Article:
The chief issue on appeal — whether the first year of residency is a "temporary position" — is more difficult, but here too we hold against the hospital. We start from the point that the mere fact that an employee was hired for a fixed term which has expired does not make the position "temporary" within the meaning of the statute. To read the act that way would entail the absurdity that an employee having the protection of a fixed period of employment would be worse off than one who could be discharged at will. Judge Magruder correctly stated in Trusteed Funds, Inc. v. Dacey, supra, 160 F.2d at 418, that "The important thing is the nature of the position rather than the terms of the contract of employment * * *." He gave as instances of "temporary" positions "an extra clerk hired during the holiday rush"2 and "a substitute employee hired during the absence of a regular employee on a year's leave," citing Salzman v. London Coat of Boston, Inc. [1 Cir., 156 F.2d 538, cert. den. 67 S.Ct. 501]. Another example of a "temporary position" would be where a man had been hired to perform a particular task such as a defined piece of research, this has been completed during his military service, and the employer does not regularly employ persons for such tasks. Roosevelt's third assistant residency is a long way from these paradigms. When Dr. Martin returned from his service in the Navy, the position existed, and it still does.


Such appeal as there is in the hospital's case comes from the fact that the position is constantly being refilled and the hospital has not merely moral but even contractual obligations to doctors who have entered its program. But the latter could be avoided by appropriate language in the contracts with successful applicants and, so far as concerns the former, we think Congress expressed a judgment putting the interests of the discharged serviceman over those of the new employee or, if it is decided to retain the latter, the employer. As the court below rightly said, it is the expectation of the parties as to duration which controls, and not the terms of the employment contract. Here Dr. Martin could reasonably have expected at the times he began service and was called for military duty that space would be made to reinstate him as a third assistance resident at Roosevelt Hospital when his service in the Navy was completed; indeed the hospital had said that "every effort" would be made to do this and the record shows this was done for others who differed from Dr. Martin only in having served their internship at Roosevelt — a difference legally irrelevant so far as concerned his rights to third assistant residency. His situation bore considerable resemblance to that of a probationary employee. Such employees have been increasingly successful in bringing themselves within the protection of the Act, Moe v. Eastern Air Lines, 246 F.2d 215 (5 Cir. 1957); Collins v. Weirton Steel Co., 398 F.2d 305 (4 Cir. 1968); cf. Tilton v. Missouri Pac. R. R., 376 U.S. 169, 84 S.Ct. 595, 11 L.Ed.2d 590 (1964), and we are disposed to go along with the prevailing view. We do not find it significant that Dr. Martin contemplated remaining at Roosevelt Hospital for four years at the most and was far from assured of that, while the expectation of the probationary employee is that employment will be "for an indefinite time." Moe v. Eastern Air Lines, supra, 246 F.2d at 219. In terms of the statutory policies, even one year is a significant period for a young doctor to be relieved of the necessity of jobhunting, to reacquire the skills in surgery he possessed before being called to serve his country, and to gain the further training provided by a residency program. We need not decide the minimum expected continuation necessary to avoid "temporariness." Cf. 5 C.F.R.Pt. 353 (civil service employee appointed for longer than one year is entitled to reemployment).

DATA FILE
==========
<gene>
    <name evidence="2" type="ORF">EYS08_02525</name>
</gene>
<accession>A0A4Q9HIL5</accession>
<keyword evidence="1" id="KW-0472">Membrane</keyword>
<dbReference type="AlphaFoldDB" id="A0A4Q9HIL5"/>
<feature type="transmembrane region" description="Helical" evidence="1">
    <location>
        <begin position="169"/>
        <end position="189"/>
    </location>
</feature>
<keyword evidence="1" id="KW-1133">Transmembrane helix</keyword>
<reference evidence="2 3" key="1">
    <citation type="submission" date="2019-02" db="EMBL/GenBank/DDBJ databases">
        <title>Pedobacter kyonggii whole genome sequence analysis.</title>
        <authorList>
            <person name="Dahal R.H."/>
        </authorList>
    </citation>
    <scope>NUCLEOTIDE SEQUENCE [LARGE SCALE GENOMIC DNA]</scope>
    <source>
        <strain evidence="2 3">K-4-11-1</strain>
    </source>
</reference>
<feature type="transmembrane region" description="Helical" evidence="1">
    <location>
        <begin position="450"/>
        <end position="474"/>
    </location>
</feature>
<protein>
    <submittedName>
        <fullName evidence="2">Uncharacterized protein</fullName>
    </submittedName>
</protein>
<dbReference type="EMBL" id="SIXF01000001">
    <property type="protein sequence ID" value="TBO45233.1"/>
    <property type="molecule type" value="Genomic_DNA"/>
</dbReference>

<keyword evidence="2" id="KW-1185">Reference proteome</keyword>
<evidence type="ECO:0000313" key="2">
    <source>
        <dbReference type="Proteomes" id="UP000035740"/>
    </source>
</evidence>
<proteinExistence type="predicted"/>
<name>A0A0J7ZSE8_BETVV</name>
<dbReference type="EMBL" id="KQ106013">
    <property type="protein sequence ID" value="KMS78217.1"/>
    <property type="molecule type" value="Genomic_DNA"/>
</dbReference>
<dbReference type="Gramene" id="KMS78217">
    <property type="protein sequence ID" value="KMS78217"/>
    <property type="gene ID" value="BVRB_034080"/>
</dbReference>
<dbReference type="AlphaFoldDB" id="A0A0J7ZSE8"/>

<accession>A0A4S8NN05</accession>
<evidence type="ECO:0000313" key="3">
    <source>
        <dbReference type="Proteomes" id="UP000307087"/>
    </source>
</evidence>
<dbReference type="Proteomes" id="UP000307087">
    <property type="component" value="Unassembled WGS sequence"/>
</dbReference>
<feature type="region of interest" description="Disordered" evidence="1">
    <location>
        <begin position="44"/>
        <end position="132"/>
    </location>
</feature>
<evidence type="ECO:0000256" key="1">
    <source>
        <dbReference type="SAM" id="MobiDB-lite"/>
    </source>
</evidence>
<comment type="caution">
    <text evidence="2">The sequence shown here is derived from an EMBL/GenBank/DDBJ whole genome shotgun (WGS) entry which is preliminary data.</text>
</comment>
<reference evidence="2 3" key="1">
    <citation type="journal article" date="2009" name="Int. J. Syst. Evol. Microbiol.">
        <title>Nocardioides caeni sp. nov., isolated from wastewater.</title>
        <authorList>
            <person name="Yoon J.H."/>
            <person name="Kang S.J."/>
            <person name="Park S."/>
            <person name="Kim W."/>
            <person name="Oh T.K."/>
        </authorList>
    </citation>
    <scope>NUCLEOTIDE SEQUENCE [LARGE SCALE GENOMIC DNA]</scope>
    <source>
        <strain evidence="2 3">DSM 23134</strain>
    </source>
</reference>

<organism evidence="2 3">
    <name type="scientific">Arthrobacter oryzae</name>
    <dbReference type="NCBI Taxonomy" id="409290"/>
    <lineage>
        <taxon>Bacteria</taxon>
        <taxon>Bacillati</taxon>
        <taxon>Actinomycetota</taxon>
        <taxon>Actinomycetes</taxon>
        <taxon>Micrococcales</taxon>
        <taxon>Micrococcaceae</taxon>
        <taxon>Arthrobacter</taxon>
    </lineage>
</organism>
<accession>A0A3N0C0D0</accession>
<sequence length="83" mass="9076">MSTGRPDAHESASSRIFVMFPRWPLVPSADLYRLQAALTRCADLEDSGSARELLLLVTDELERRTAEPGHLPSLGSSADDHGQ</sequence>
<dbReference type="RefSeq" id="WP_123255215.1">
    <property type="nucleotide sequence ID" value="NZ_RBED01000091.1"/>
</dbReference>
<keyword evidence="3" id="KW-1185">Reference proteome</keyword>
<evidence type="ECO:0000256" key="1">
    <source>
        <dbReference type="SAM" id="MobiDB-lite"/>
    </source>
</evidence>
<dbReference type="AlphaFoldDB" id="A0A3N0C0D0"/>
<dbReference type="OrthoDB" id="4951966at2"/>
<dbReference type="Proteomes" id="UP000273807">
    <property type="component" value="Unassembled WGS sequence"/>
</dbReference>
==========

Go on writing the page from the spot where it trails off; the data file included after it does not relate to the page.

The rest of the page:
Accordingly we reverse and remand with instructions to enter an order requiring Roosevelt Hospital to offer Dr. Martin a post as a third assistant resident in surgery for the academic year beginning July 1, 1970, to accept him if he signs a contract within 30 days, and to give him the consideration for promotion which was promised when he was first accepted.3



At this point Dr. Martin sought legal advice and was referred to the Reemployment Veteran's Bureau of the Department of Labor. His case was referred to the United States Attorney for the Southern District of New York, who later declined to sue


We do not think the court was contemplating the rare case where such an employee sought reinstatement only for future holiday rushes. While we need not decide the point, United States ex rel. and for Use and Benefit of Stanley v. Wimbish, 154 F.2d 773 (4 Cir. 1946), would indicate that such reinstatement should be ordered


At the argument we asked counsel whether we were really to believe that Dr. Martin wished to become a third assistant resident at Roosevelt seven years after he had begun service at the hospital and five years after he had become entitled to reinstatement; counsel responded that he had interrogated his client and the answer was yes